By: Jaclyn Jaeger, Compliance Week
Many managers and leaders today are ill-prepared to deal with harassment, bias, discrimination, bullying, and other tough workplace challenges, a new study finds.
The study was conducted by pelotonRPM, an HR and compliance training platform provider. The company enlisted managers and leaders from a wide range of companies—large, small, and diversified by industry—to participate in simulations of real workplace scenarios.
In these simulations, managers and leaders interacted with actors who were playing the part of employees dealing with a range of difficult workplace issues, including sexual harassment, racial and gender bias, age discrimination, and workplace bullying. Each simulation consisted of three interactive and immersive conversations that ranged between eight and 20 minutes in duration.
Once the simulations were complete, each video was reviewed and scored based upon a range of standardized evaluation criteria. Simulation participants were also surveyed after their sessions to gather their feedback and perspective.
“It’s estimated that 70 percent of all complaints are made to managers as opposed to HR or legal,” said pelotonRPM CEO Steve Wiesner. “The simulations showed that managers and leaders often lack the knowledge and critical skills they need to handle these situations effectively.”
“They are exposing the company and, potentially, themselves to substantial liability,” Wiesner added. “Ultimately, they are unknowingly contributing to an overall culture that is plagued with systemic misconduct, bias, and ineffective remediation.”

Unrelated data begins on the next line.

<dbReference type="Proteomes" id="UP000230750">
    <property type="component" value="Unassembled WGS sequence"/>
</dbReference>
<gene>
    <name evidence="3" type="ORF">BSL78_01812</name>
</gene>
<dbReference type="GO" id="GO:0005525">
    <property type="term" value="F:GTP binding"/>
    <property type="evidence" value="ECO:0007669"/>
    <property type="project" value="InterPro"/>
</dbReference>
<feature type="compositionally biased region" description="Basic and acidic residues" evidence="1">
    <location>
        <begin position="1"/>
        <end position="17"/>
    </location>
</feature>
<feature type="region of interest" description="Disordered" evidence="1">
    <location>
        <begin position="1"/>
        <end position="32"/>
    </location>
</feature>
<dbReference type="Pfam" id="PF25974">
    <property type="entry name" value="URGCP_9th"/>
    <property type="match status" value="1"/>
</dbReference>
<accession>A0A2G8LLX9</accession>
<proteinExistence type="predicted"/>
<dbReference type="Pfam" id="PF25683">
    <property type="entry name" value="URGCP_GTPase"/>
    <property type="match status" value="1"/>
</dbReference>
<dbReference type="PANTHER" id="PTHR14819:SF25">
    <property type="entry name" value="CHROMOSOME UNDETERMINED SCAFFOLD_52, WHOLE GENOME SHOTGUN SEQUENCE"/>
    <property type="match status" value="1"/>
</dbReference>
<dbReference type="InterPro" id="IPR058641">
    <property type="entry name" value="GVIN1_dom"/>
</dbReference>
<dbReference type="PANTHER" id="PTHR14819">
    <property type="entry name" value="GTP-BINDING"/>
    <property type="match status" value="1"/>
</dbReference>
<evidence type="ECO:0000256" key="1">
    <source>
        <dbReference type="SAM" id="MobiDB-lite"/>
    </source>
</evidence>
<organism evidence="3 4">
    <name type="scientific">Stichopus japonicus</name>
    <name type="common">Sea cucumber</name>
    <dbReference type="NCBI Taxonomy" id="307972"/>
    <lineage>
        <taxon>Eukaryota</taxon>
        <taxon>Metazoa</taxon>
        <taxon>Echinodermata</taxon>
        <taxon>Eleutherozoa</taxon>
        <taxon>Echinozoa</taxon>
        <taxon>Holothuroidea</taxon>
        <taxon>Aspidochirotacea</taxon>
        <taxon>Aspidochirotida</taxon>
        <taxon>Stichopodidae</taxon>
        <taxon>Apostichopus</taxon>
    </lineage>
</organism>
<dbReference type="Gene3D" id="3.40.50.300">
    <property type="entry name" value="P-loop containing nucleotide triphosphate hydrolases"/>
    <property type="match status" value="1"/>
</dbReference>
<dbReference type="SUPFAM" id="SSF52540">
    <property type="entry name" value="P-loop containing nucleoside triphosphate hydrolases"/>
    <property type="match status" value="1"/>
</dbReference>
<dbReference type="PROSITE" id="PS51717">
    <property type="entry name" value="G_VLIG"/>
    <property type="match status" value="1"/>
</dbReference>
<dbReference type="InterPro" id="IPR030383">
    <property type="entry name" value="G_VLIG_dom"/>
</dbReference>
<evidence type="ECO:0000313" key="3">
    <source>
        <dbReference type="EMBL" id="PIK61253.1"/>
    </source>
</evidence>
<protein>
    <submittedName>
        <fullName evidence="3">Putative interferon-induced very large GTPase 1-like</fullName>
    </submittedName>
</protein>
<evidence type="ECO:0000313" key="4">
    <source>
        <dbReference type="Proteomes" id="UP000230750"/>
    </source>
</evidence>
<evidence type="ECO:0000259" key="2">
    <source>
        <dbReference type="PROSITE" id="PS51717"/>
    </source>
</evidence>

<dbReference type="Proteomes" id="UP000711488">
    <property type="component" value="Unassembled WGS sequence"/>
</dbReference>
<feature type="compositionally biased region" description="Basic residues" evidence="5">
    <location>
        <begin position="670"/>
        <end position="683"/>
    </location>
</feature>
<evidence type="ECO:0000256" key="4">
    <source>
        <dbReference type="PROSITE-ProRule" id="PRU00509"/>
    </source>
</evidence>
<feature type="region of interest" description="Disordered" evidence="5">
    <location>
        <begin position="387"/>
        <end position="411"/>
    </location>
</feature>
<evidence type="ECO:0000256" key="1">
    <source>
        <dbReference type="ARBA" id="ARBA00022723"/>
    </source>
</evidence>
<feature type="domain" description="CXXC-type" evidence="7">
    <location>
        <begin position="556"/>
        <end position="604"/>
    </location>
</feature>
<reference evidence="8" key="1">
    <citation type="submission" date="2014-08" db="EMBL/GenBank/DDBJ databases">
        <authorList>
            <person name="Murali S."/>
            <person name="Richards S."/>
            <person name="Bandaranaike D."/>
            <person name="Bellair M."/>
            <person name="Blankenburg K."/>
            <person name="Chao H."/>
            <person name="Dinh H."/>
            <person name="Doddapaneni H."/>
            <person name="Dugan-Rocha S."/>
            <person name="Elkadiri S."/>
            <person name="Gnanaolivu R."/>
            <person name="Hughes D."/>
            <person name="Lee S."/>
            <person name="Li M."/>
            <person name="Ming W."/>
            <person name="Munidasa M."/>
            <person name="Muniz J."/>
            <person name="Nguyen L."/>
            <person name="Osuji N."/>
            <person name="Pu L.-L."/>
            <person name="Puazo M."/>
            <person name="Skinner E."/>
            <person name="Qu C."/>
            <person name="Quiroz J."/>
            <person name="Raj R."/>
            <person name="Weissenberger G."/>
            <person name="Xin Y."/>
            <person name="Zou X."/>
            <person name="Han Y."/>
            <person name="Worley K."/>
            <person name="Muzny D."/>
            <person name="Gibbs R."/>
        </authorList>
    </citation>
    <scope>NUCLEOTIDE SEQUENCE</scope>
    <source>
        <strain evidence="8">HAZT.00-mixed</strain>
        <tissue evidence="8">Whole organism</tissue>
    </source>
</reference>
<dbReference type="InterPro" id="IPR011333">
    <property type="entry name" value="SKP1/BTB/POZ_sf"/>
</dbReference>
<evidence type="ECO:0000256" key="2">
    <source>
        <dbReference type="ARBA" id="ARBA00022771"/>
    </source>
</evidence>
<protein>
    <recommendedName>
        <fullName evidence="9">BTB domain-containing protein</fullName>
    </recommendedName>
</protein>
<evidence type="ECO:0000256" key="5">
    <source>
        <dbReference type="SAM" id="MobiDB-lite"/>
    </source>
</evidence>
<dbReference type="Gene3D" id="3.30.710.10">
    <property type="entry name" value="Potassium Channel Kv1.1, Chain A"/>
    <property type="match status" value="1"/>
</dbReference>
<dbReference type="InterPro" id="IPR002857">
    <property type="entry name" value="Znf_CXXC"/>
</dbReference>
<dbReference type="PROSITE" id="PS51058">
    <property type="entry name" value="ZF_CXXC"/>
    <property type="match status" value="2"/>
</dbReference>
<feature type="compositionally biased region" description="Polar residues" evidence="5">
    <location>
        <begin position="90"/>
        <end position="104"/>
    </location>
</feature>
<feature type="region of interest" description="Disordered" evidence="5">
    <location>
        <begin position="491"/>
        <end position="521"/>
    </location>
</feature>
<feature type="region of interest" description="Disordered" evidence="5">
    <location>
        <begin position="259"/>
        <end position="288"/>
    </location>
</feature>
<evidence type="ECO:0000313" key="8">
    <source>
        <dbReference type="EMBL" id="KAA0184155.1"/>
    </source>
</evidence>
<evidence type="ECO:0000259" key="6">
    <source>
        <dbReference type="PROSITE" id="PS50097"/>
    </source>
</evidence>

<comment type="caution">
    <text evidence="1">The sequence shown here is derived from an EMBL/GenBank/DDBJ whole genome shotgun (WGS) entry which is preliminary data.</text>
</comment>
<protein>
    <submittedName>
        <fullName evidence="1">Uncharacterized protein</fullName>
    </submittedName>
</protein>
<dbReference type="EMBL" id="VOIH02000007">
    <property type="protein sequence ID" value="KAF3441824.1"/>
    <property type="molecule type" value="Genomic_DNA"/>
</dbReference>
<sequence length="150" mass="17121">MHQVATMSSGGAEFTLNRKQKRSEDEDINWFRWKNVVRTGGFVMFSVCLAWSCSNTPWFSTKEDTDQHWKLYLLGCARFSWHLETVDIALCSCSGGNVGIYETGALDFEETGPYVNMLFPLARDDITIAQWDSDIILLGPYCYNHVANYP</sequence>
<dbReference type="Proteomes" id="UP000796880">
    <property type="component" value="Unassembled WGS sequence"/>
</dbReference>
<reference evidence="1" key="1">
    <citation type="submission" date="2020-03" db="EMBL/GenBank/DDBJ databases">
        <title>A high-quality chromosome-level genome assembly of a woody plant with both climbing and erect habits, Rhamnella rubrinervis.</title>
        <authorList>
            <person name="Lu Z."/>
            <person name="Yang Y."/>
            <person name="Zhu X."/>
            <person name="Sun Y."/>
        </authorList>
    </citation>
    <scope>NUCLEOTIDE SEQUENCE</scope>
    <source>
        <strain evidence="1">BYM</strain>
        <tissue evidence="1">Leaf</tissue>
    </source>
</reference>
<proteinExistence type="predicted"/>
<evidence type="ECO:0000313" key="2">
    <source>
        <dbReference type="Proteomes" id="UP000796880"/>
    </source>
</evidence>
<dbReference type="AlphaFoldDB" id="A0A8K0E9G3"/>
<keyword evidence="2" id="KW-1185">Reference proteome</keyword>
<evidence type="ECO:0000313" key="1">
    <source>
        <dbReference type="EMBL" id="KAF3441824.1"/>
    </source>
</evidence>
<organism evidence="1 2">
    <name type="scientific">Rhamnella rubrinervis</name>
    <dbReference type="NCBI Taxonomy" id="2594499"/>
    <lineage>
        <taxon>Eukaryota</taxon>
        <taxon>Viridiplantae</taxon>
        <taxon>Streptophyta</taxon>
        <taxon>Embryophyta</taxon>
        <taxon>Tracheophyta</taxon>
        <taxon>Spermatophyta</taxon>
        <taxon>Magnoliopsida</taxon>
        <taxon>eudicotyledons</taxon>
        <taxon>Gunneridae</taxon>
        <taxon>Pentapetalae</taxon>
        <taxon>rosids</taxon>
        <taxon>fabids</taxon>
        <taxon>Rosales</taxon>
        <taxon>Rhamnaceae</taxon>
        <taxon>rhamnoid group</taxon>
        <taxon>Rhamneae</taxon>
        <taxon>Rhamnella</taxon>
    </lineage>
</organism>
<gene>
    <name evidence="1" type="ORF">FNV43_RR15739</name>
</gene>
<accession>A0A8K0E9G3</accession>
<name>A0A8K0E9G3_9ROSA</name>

Key findings from the study show that when managers and leaders are approached by an employee with a complaint concerning harassment, bias, discrimination, or bullying:
- 39 percent did not ask questions to identify potential witnesses to an alleged incident despite the “he-said-she-said” nature of many of these complaints;
- 41 percent did not ask questions, repeat key facts, and clarify critical details;
- 56 percent did not explain the anti-retaliation policy or define retaliatory behaviors to the complainant, witnesses, or the alleged perpetrator;
- 25 percent did not explain to those involved in the matter that the situation will be escalated to HR;
- 30 percent did not detail specific next steps or explain that an investigation may be required; and
- 56 percent did not explain that their company has an anti-harassment and anti-discrimination policy at all, let alone explain the details of the policy.
“This study uncovers a missing link in current training programs which do not accurately replicate the nuances of real-life situations and do not result in genuine skill-building for learners,” Wiesner said. “After tapping into a large pool of seasoned managers, over 90 percent of our participants felt mistakes they made during live simulations taught them something new and helpful, and 95 percent felt live simulations were far more effective than traditional training programs.
“At the end of the day, we learn by doing, and live simulations don’t just provide a safe environment to practice these difficult conversations, they also reveal where leaders are repeatedly dropping the ball.”